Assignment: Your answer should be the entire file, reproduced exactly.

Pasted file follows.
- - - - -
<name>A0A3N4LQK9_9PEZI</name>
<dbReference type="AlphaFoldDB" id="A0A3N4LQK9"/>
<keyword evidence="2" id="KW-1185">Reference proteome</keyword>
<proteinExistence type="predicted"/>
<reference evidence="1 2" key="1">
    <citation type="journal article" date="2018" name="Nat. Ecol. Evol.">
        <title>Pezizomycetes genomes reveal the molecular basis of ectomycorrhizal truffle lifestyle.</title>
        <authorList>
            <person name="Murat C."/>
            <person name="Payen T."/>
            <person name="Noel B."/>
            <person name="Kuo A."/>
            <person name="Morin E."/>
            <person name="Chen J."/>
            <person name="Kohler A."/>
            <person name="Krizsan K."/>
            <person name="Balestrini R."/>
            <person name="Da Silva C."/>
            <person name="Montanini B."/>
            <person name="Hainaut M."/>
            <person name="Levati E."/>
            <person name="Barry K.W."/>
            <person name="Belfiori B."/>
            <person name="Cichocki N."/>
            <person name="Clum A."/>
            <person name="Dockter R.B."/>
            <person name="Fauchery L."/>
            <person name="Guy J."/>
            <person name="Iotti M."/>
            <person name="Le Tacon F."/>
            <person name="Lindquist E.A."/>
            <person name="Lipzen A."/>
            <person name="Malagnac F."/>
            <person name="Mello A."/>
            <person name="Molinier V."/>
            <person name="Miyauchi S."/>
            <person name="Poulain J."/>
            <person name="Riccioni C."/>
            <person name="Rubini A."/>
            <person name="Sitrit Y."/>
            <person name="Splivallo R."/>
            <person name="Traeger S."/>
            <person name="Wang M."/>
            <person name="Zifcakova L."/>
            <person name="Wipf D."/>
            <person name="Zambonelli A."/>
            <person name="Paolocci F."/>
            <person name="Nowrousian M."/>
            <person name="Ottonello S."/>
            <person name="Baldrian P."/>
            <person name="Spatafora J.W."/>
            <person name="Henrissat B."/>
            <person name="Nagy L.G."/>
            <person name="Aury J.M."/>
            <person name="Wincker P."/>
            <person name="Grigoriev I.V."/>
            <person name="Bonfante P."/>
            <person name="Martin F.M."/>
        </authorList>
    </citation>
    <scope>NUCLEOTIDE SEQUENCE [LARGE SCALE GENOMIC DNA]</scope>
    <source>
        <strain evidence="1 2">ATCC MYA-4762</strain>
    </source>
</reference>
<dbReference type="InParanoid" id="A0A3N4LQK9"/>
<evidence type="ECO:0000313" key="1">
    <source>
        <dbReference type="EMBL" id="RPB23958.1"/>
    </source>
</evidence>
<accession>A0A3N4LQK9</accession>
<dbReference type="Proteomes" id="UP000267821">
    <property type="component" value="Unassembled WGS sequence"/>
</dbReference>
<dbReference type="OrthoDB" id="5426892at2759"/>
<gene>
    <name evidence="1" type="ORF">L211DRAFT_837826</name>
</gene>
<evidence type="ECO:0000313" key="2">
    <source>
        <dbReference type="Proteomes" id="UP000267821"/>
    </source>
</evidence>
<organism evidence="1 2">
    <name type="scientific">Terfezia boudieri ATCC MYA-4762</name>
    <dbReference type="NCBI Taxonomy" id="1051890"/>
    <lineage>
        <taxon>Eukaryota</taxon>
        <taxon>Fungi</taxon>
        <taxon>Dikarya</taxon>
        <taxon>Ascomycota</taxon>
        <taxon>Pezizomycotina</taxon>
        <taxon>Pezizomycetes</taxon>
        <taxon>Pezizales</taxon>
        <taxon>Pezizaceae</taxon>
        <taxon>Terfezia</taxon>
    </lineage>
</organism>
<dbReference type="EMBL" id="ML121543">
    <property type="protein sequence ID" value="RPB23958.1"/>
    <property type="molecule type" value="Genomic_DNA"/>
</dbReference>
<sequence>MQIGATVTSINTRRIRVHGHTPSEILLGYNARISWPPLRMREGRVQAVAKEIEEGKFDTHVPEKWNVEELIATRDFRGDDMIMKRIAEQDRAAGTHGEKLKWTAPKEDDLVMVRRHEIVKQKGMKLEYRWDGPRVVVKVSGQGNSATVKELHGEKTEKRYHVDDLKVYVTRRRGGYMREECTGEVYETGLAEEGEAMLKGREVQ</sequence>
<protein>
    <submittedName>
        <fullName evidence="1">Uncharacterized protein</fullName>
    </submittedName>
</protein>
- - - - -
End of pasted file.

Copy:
<name>A0A3N4LQK9_9PEZI</name>
<dbReference type="AlphaFoldDB" id="A0A3N4LQK9"/>
<keyword evidence="2" id="KW-1185">Reference proteome</keyword>
<proteinExistence type="predicted"/>
<reference evidence="1 2" key="1">
    <citation type="journal article" date="2018" name="Nat. Ecol. Evol.">
        <title>Pezizomycetes genomes reveal the molecular basis of ectomycorrhizal truffle lifestyle.</title>
        <authorList>
            <person name="Murat C."/>
            <person name="Payen T."/>
            <person name="Noel B."/>
            <person name="Kuo A."/>
            <person name="Morin E."/>
            <person name="Chen J."/>
            <person name="Kohler A."/>
            <person name="Krizsan K."/>
            <person name="Balestrini R."/>
            <person name="Da Silva C."/>
            <person name="Montanini B."/>
            <person name="Hainaut M."/>
            <person name="Levati E."/>
            <person name="Barry K.W."/>
            <person name="Belfiori B."/>
            <person name="Cichocki N."/>
            <person name="Clum A."/>
            <person name="Dockter R.B."/>
            <person name="Fauchery L."/>
            <person name="Guy J."/>
            <person name="Iotti M."/>
            <person name="Le Tacon F."/>
            <person name="Lindquist E.A."/>
            <person name="Lipzen A."/>
            <person name="Malagnac F."/>
            <person name="Mello A."/>
            <person name="Molinier V."/>
            <person name="Miyauchi S."/>
            <person name="Poulain J."/>
            <person name="Riccioni C."/>
            <person name="Rubini A."/>
            <person name="Sitrit Y."/>
            <person name="Splivallo R."/>
            <person name="Traeger S."/>
            <person name="Wang M."/>
            <person name="Zifcakova L."/>
            <person name="Wipf D."/>
            <person name="Zambonelli A."/>
            <person name="Paolocci F."/>
            <person name="Nowrousian M."/>
            <person name="Ottonello S."/>
            <person name="Baldrian P."/>
            <person name="Spatafora J.W."/>
            <person name="Henrissat B."/>
            <person name="Nagy L.G."/>
            <person name="Aury J.M."/>
            <person name="Wincker P."/>
            <person name="Grigoriev I.V."/>
            <person name="Bonfante P."/>
            <person name="Martin F.M."/>
        </authorList>
    </citation>
    <scope>NUCLEOTIDE SEQUENCE [LARGE SCALE GENOMIC DNA]</scope>
    <source>
        <strain evidence="1 2">ATCC MYA-4762</strain>
    </source>
</reference>
<dbReference type="InParanoid" id="A0A3N4LQK9"/>
<evidence type="ECO:0000313" key="1">
    <source>
        <dbReference type="EMBL" id="RPB23958.1"/>
    </source>
</evidence>
<accession>A0A3N4LQK9</accession>
<dbReference type="Proteomes" id="UP000267821">
    <property type="component" value="Unassembled WGS sequence"/>
</dbReference>
<dbReference type="OrthoDB" id="5426892at2759"/>
<gene>
    <name evidence="1" type="ORF">L211DRAFT_837826</name>
</gene>
<evidence type="ECO:0000313" key="2">
    <source>
        <dbReference type="Proteomes" id="UP000267821"/>
    </source>
</evidence>
<organism evidence="1 2">
    <name type="scientific">Terfezia boudieri ATCC MYA-4762</name>
    <dbReference type="NCBI Taxonomy" id="1051890"/>
    <lineage>
        <taxon>Eukaryota</taxon>
        <taxon>Fungi</taxon>
        <taxon>Dikarya</taxon>
        <taxon>Ascomycota</taxon>
        <taxon>Pezizomycotina</taxon>
        <taxon>Pezizomycetes</taxon>
        <taxon>Pezizales</taxon>
        <taxon>Pezizaceae</taxon>
        <taxon>Terfezia</taxon>
    </lineage>
</organism>
<dbReference type="EMBL" id="ML121543">
    <property type="protein sequence ID" value="RPB23958.1"/>
    <property type="molecule type" value="Genomic_DNA"/>
</dbReference>
<sequence>MQIGATVTSINTRRIRVHGHTPSEILLGYNARISWPPLRMREGRVQAVAKEIEEGKFDTHVPEKWNVEELIATRDFRGDDMIMKRIAEQDRAAGTHGEKLKWTAPKEDDLVMVRRHEIVKQKGMKLEYRWDGPRVVVKVSGQGNSATVKELHGEKTEKRYHVDDLKVYVTRRRGGYMREECTGEVYETGLAEEGEAMLKGREVQ</sequence>
<protein>
    <submittedName>
        <fullName evidence="1">Uncharacterized protein</fullName>
    </submittedName>
</protein>